It’s that time of year again race fans. We’re days away from the V8 engines of the Formula One World Championship firing up in anger for the first time in 2012. Last season saw Red Bull and Sebastian Vettel dominate the season en route to their second consecutive championship. So to start our look at the 2012 F1 season, we look at the 12 teams that will be in the field and the 24 drivers piloting the cars.
Red Bull has won the last two World Drivers’ and World Constructors’ Championships with Sebastian Vettel leading the way home. The German is signed through the 2014 season with Red Bull. Teammate Mark Webber is confirmed with Red Bull through this season. Having been rumoured to be out at Red Bull in each of the last three seasons (including for 2012), the dynamic and success of this team could be largely up to Webber’s motivation. He’s a very emotional driver in that he drives better when motivated to drive well. If he’s due to be dropped from the team, I would imagine it would harm his performance.
The RB8 hasn’t been the fastest car according to the timesheets in pre-season testing. However, this year’s car is an evolution of 2011’s RB7 which won 12 of 19 races, 18 of 19 poles, 10 of 19 fastest laps and 27 of 38 possible podiums. Just because it’s fast before the season started doesn’t mean it won’t be fast when the miles really count. If anyone is quickly up to speed on new rules, it’s Red Bull designer Adrian Newey. With the best designer in F1 on their side, it’s hard to bet against Red Bull to take home their third straight pair of championships.
The all-British effort is back at McLaren for the third straight season. With the introduction of the Pirelli tyres, which benefit drivers who can keep some life in their tyres over the long haul, Jenson Button thoroughly trounced Lewis Hamilton last season. Hamilton claims that his problem was a lack of focus on F1 that won’t be a problem this year. The only change Hamilton has made compared to last season is being dumped by Nicole Scherzinger. I would think that losing your smoking hot celebrity girlfriend would be a bigger distraction than dating her. Then again, I’ve never dated someone who’s been on the Maxim Hot 100 so what do I know.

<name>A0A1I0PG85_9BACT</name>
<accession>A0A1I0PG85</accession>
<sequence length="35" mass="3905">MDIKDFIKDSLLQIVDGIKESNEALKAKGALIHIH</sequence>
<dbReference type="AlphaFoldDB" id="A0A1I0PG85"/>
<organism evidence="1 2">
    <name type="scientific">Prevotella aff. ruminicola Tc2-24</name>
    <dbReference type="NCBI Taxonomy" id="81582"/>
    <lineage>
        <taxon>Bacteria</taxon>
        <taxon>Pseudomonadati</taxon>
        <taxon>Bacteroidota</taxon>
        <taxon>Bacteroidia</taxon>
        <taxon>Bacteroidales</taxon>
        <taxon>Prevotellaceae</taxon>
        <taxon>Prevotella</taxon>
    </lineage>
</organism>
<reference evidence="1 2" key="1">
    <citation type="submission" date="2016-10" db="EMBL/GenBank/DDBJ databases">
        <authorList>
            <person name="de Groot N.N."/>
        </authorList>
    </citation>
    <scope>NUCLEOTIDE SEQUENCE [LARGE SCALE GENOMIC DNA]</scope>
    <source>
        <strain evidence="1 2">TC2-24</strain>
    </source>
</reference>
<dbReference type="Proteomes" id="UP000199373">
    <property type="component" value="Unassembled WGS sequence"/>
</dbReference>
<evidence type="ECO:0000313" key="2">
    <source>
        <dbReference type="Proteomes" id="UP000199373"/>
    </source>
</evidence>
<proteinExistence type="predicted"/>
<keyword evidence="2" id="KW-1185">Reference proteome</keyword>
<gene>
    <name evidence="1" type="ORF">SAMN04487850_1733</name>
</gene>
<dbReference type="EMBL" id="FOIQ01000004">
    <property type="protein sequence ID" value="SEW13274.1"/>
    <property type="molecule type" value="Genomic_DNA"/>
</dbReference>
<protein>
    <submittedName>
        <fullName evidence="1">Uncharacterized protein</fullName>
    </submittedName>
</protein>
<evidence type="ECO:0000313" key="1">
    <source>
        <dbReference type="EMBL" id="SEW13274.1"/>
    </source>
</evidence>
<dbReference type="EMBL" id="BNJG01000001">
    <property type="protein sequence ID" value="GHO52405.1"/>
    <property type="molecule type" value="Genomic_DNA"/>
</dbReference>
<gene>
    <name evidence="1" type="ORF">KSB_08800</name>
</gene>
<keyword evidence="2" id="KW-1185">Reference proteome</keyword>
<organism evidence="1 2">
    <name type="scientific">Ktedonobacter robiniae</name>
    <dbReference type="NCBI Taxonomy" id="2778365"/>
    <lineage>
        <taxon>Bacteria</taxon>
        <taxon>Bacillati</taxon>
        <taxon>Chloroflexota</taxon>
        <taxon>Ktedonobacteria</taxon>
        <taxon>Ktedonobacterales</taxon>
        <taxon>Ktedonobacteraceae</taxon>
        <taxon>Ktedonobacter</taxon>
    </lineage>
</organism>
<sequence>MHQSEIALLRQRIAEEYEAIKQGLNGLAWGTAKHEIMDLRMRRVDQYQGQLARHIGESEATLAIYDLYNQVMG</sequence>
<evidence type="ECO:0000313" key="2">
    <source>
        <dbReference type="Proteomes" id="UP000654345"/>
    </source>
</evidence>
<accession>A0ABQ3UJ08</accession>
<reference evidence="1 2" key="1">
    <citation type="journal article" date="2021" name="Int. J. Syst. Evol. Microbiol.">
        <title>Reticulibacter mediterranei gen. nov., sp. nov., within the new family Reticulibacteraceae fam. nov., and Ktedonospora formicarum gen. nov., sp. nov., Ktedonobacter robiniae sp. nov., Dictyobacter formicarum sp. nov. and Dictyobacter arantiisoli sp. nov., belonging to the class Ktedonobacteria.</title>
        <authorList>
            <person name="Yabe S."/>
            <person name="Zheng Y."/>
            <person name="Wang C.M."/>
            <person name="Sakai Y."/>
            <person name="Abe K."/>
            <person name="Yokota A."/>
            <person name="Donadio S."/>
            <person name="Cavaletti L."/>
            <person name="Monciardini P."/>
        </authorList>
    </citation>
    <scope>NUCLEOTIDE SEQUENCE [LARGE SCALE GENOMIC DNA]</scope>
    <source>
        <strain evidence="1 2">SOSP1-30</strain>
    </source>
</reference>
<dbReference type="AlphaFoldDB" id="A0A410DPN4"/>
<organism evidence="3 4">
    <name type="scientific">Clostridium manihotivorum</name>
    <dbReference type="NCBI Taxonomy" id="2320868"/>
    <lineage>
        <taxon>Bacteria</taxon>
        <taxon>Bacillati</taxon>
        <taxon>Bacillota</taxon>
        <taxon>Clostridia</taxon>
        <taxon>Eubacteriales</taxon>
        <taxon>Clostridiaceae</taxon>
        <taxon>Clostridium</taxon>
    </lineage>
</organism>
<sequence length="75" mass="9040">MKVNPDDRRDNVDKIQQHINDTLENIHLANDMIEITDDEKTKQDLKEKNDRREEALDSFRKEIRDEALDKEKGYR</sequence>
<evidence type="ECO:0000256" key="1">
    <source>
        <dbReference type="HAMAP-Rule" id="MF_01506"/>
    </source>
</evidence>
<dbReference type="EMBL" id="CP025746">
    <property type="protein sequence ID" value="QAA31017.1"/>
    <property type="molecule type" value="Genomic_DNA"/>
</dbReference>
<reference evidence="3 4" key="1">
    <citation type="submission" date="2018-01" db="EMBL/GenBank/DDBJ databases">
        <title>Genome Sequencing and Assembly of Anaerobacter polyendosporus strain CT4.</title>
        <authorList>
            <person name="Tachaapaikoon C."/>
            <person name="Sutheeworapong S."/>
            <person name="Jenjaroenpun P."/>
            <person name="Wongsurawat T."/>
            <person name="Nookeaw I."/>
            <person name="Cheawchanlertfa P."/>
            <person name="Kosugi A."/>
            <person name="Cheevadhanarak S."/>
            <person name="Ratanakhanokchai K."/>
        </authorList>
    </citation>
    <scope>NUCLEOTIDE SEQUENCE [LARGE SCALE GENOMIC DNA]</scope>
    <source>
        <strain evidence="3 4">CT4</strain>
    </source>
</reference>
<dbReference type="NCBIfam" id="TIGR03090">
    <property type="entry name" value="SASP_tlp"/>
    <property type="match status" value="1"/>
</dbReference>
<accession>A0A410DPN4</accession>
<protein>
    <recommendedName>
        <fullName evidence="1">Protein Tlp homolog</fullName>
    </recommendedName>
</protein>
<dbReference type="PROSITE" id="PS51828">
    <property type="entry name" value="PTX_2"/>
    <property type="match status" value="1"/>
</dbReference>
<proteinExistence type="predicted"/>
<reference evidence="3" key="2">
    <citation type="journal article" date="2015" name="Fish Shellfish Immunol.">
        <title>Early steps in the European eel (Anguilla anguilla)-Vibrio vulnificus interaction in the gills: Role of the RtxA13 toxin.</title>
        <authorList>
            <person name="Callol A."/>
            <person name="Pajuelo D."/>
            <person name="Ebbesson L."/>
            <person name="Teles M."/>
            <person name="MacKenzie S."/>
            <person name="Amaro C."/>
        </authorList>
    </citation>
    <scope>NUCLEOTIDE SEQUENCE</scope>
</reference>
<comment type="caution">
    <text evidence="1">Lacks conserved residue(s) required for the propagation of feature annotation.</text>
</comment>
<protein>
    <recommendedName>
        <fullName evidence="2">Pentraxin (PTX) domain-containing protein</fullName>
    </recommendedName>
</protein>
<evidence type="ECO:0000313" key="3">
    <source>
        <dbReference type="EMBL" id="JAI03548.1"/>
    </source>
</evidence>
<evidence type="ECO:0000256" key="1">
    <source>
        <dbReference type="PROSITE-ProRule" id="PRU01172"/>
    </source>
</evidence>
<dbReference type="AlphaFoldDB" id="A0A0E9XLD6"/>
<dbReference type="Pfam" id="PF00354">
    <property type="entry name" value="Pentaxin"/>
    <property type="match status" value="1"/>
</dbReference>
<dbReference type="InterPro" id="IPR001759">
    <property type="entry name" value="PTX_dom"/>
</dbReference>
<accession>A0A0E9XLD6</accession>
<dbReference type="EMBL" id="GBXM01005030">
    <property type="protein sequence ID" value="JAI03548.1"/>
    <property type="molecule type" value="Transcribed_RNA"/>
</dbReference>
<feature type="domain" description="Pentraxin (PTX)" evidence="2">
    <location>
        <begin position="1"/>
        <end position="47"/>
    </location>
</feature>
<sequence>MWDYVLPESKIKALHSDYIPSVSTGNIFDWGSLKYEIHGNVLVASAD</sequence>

This season will be the first in which the Scuderia operates without one technical director. They instead have three other directors who are each responsible for a specific area. Pat Fry is the chassis director, Corrado Lanzone works as the production director and Luca Marmorini is the electronics director. Ferrari started this system mid-way through last season. We’ll have to see if this helps the team improve over the two one-win seasons that former technical director Aldo Costa led the team to in four seasons at the helm.
It will also be interesting to track Felipe Massa’s season. This is the final year of his contract and Ferrari is already said to be looking at Robert Kubica and Sergio Perez as preferred drivers to partner with Fernando Alonso from 2013 on. If Massa can’t pick up the pace this season, he’s very likely to be out of a job at the Scuderia by the season’s end.
As with the rest of the top four teams in Formula One last season, it’s steady as she goes for Mercedes this season. They’ve added they name of Mercedes-Benz’ performance division, AMG, to the team name. I wonder if they’re going to add the “Black Series” tag to the cars in the future in order to market the more track ready high-performance cars AMG pumps out. The story heading into this season is what will happen in the final of Michael’s three-year contract. His comeback has been pronounced a failure by most but it’s not like he’s been thoroughly outperformed by Rosberg. The car seems a bit more prone to under- than over-steer which favours Rosberg over Schumacher.
With Lotus dropping the Renault name from the team, they haven’t dropped the French connection altogether. The team will still use Renault engines and will also have a French driver in twice GP2 Asia Series and 2011 GP2 champion Romain Grosjean. Completing the overhaul for this season, Lotus has brought in 2007 F1 World Drivers’ Champion Kimi Raikkonen to lead the team. The Finn was bounced from Ferrari after 2009 with a season left on his contract to make room for Fernando Alonso. Since then, the Kimster has plied his trade in the WRC and even in a couple of NASCAR races with limited success. But if his pace in pre-season testing is any indication, Kimi doesn’t have any rust and will be fast out of the gate.
Thanks in part to an assault conviction on his criminal record for attacking Genii Capital (Lotus/Renault sponsor/owner) CEO Eric Lux with a broken champagne glass in a Shanghai nightclub, Adrian Sutil is no longer employed by Force India. In his place is Nico Hulkenberg who scored Williams’ last F1 pole at the 2010 Brazilian GP. Paul di Resta moves into the team leader role after his rookie campaign last year.
The other big story at Force India is the Sahara company buying 42.5% of the company with Vijay Mallya retaining 42.5%. This move came amidst rumours of Mallya wanting to sell the team outright as a result of his Kingfisher Airlines losing money hand over fist. In fact, Kingfisher Airlines is in such bad shape that it has done all but declare bankruptcy which is why the Kingfisher logos are missing from the car this season.